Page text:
|Round 5 Report by Tom Braunlich|
|Sat, May 17 2008 (15:18)|
This round we solved the problem we were having with a “cramped” layout by using a clever new arrangement of the tables in the main room that allowed all the players to play in there and have the desired space. Everyone seemed happy with the new setup.
Tournament leader Sergey Kudrin was pressed by Alex Onischuk. Kudrin repeated his fairly unusual 4… g6 in the c3 Sicilian he used against Galant in round 1. Onischuk looked to be developing an attack, but his maneuver Bg5-f4-d6 seemed a dead end and it was Kudrin who avoided a repetition. Alex was able to direct the heavy piece ending into a drawable rook ending.
Shulman joined Kudrin on the lead at 4 points by beating Kaidanov with some accurate defense after Gregory sacrificed a rook for what looked like a dangerous attack at first, but soon sizzled out into an exchange-down position that was hopeless.
Yermolinksy played the surprising 6…Bf5 in a QGD exchange variation against Akobian, a move which leads directly to an ending that is considered nice for white. Soon black’s QB became a “Tall Pawn” on g6. Yet Yermo developed pressure down his open files and managed to stymie white’s play, leading to early peace talks.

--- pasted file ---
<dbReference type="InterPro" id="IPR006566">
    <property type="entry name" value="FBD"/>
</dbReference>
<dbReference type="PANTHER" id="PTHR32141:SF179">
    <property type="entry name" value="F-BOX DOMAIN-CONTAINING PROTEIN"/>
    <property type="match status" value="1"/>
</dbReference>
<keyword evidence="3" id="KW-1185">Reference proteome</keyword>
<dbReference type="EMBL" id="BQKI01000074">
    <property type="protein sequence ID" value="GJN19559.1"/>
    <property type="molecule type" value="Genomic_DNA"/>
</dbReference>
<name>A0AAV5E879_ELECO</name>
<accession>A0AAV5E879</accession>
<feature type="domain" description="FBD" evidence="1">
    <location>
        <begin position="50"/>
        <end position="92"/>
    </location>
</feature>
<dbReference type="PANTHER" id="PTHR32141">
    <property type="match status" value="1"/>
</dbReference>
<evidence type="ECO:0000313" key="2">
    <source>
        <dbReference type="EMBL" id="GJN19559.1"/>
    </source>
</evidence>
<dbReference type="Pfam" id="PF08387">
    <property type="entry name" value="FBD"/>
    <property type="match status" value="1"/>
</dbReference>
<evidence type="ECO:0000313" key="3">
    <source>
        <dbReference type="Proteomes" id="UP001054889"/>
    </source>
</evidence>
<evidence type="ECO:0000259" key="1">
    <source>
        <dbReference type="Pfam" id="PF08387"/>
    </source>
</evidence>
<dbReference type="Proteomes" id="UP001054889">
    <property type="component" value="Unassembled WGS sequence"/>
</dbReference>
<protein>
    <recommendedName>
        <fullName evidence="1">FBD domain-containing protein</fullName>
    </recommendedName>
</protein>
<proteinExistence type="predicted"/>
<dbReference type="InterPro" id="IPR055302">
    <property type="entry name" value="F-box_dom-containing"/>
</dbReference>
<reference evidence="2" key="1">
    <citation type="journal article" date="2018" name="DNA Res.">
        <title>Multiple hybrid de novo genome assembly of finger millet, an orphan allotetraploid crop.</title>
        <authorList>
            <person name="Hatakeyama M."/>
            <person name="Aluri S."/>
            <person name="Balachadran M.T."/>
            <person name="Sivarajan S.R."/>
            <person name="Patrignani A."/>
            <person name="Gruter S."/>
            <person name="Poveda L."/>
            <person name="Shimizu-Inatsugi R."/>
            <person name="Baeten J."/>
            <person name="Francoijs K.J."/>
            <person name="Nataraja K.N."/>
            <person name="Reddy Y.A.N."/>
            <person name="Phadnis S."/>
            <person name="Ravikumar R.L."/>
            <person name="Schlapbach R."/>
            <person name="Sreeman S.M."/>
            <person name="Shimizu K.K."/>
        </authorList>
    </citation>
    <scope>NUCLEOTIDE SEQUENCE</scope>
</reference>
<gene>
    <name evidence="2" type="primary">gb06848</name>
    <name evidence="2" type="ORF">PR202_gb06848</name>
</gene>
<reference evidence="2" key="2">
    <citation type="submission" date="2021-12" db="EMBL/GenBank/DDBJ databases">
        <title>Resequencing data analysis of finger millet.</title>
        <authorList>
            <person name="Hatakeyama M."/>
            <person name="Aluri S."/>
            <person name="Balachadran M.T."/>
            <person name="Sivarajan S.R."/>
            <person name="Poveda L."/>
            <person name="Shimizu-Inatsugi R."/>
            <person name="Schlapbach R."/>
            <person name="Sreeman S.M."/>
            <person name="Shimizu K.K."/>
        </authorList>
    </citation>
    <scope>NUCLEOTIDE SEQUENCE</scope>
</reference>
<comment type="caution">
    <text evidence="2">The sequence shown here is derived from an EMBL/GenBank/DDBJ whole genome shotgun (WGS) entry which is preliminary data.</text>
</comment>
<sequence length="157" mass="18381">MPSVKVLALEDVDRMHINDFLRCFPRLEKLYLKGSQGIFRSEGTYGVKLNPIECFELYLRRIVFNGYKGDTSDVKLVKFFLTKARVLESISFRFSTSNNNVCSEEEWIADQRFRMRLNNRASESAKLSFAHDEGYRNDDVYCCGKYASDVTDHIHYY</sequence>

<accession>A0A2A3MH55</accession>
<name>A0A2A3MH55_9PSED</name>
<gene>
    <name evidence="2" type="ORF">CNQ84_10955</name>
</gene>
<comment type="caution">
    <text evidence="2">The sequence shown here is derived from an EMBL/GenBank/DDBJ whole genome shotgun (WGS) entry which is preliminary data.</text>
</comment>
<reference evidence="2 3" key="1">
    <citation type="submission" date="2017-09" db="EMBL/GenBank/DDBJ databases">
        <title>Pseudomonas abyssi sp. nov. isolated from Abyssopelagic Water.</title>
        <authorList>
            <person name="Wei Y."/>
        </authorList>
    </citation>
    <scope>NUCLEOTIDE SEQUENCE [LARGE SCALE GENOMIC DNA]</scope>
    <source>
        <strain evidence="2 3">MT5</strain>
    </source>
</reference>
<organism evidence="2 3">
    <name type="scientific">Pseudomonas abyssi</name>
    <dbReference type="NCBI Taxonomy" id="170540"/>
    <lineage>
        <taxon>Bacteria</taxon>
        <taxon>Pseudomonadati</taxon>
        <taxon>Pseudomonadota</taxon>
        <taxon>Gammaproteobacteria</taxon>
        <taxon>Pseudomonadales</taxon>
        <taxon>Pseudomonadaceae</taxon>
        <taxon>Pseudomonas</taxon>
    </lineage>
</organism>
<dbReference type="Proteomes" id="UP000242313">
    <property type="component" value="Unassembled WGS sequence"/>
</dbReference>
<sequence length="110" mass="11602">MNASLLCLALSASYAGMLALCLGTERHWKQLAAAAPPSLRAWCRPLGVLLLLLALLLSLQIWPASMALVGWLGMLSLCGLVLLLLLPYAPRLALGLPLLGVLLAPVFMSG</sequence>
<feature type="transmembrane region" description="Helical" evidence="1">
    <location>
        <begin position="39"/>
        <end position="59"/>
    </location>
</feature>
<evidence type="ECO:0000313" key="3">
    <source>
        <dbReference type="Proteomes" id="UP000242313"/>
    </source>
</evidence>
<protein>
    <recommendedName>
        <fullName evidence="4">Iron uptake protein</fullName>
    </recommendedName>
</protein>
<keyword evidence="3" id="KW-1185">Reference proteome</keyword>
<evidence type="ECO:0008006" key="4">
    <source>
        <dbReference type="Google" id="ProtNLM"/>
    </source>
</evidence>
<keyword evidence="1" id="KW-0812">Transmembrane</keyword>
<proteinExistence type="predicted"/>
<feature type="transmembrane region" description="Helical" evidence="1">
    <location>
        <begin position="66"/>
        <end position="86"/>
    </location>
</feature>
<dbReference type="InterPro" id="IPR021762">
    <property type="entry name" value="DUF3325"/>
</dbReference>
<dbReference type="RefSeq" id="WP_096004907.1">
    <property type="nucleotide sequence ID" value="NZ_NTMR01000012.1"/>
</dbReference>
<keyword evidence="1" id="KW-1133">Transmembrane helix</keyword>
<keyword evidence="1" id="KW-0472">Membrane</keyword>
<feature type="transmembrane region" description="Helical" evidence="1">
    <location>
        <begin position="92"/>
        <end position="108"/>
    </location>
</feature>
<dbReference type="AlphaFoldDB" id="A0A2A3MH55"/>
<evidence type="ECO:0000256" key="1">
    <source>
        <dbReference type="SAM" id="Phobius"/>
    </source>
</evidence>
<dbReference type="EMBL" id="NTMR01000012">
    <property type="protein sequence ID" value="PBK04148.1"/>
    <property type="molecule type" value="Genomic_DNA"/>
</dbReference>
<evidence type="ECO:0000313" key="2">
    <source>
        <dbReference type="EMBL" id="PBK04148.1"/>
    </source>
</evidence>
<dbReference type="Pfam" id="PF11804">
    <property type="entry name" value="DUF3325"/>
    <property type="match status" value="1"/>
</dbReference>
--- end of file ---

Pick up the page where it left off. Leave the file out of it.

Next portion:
Daniel Ludwig broke two streaks. Both he and Jesse Kraai had only draws so far. Both were playing for a win. Kraai was starting to get a serious edge with black in a Tarrasch French when he achieved the thematic exchange sac with 32… Rxf3. However, he followed with 33… Qxf3 too hastily, overlooking 34. Bf5! which consolidates with the bishop for defense. 34 … Bf7 would have been a better try then for black, according to their postmortems comments. In time trouble white converted a win.
Shabalov, greatly in need of a win if he is to compete for the championship, played provocatively against Fedorowicz. The Fed had a positional edge by move 20 when Shabba sacked a couple of pawns for the piece activity he was looking for. “I thought anything would win,” Fedorowicz said after the game, but that is a dangerous attitude and black’s bishops soon broke out with 35…Bd3, winning the exchange.
In the women’s event, leaders Krush and Zatonskih continued their race for first place, both going 5-0.
Zatonskih won a tough advanced French against Tatev Abrahamyan by somehow managing to attack on the kingside where white initially seemed strongest. This game featured the amusing bishop manouver Bc8-d7-a4-c2-h7-g8.
Krush went into a complex Four Pawns Attack against Battsetseg’s King’s Indian, cleverly winning a piece with an exchanging combination topped by 21.d6!
Tuvshintugs had a heartbreaker. She was winning the whole game against Iryna Z, and had a technical exchange up ending. However in some time trouble she chose to transpose to a king and pawn ending which perhaps turned out to be tougher to win than she thought. After some manouvering a draw was agreed, but it appears that white could win by giving up her extra pawn to gain the opposition on f5, as pointed out by Krush. i.e. in the final position 87… Ke8 88. f7+, Kf8 89. Ke5! Kxf7 (89…Ke7 90. f8+) 90. Kf5, Kg7 91. Ke6, Kg8 92. Kf6, Kf8 93. Kg6, Ke7 94. Kxh6, Kf6 95. Kh7, Kf7 96. h6 and wins.